What is the difference between customer experience and the customer journey?

When we are working on a website design project, one of the most important elements of the process is gaining a clear understanding of an organisation’s target audience.

The ability to offer an unrivalled experience hinges on knowing the precise needs of the customers that will use a business’ product or service.

In previous blogs, we’ve highlighted the importance of user experience and the customer journey and why a customer-centric approach is vital for any business with a digital presence.

In both cases, we’ve spoken about understanding the customer experience and customer journey but before you can do that, it would help to understand what they mean and the similarities/differences between them.

The difference between UX and CX

Firstly, it’s important to form a distinction between user experience (UX) and customer experience (CX).

UX, as the name suggests, is a user’s experience with a product. In our case, it relates to the websites and web applications that we create for businesses.

This includes the interaction design elements that encourage visitors to engage with the platform.

The important difference here is that UX relates to both prospects and customers before they have converted.

CX, as you'd expect, relates to the experience and interactions of a customer. In this case, it will almost certainly occur post-conversion.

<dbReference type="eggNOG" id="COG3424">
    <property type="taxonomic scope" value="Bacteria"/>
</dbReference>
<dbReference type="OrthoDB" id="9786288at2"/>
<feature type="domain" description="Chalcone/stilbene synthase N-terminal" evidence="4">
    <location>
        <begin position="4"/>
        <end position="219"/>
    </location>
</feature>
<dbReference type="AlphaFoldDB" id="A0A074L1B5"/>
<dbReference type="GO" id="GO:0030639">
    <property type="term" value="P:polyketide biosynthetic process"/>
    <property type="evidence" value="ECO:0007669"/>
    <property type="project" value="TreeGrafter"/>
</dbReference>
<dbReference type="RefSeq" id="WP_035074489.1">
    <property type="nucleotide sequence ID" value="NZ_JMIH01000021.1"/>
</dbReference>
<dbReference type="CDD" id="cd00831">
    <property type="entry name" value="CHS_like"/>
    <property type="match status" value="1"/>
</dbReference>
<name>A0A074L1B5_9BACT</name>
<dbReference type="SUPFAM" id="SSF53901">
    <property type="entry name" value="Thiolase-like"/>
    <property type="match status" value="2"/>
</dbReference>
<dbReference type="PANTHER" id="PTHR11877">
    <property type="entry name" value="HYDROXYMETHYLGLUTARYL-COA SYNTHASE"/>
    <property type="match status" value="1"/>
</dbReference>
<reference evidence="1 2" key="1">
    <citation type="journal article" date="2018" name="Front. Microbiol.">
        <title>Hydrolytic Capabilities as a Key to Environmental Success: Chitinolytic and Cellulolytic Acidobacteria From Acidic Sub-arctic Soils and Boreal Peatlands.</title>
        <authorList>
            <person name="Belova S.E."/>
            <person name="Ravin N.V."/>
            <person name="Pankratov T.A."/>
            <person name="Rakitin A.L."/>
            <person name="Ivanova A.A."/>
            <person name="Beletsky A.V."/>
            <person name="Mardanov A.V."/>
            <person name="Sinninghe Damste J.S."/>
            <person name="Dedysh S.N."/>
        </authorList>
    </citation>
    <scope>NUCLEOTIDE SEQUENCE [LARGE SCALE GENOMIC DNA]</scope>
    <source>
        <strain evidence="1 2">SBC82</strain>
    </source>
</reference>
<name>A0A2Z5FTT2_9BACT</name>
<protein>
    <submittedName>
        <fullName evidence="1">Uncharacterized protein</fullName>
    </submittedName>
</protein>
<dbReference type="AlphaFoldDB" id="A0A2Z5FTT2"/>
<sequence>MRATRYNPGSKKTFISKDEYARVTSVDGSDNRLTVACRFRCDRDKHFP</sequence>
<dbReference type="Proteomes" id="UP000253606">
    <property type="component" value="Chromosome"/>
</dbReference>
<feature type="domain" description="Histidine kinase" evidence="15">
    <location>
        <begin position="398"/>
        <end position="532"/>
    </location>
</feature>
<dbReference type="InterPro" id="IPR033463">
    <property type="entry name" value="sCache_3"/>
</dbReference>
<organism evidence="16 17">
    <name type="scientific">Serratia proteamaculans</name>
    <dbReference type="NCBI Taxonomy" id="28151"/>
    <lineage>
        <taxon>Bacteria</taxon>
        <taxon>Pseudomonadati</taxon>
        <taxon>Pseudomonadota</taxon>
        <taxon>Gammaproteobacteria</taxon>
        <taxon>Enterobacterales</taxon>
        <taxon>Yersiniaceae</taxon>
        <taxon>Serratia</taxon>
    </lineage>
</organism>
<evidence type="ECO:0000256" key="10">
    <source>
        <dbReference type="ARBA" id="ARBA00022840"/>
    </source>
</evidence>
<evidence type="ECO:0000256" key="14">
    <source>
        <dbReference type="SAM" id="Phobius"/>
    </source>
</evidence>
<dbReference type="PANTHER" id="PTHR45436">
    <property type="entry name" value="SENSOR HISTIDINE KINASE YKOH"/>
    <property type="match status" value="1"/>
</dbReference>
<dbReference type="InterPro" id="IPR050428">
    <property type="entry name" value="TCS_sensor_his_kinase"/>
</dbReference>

What is customer experience (CX)?

CX looks at the touchpoints, both on and off-line, that a customer interacts with when engaging with a business.

This can include:

  • Customer service
  • Marketing communications
  • The sales process
  • Product/service delivery
  • Price and promotions

Ultimately, CX is the perception that customers have of your brand.

The impact of great CX

We can probably all think of examples where we’ve experienced great customer service from a company and just as many where the experience has been less than great.

These experiences will characterise your opinion of that business. Which is why focusing on good CX is vital for any organisation.

Not least because a great customer experience can turn someone into a brand ambassador who will happily promote your business to colleagues, friends and family, free of charge.

Thanks to the internet, customers now have more choice than ever. Surfing their way from brand to brand until they find a customer experience that suits them.

For this reason, organisations that fail to address the CX of their digital platforms are likely to miss out on generating new leads and keeping their existing customers.

CX and the customer journey

Customer experience and the customer journey are inextricably linked but they are also distinctly separate concepts.

In fact, CX can only happen once you have a clear understanding of the journey that someone has taken in order to become a customer.

Appreciating the needs that your customers have, the routes they have taken to find your business and the decisions they took before making a purchase will allow you to map out their journey and use this knowledge to create an experience that meets both their needs and the needs of potential customers.

What is customer journey mapping?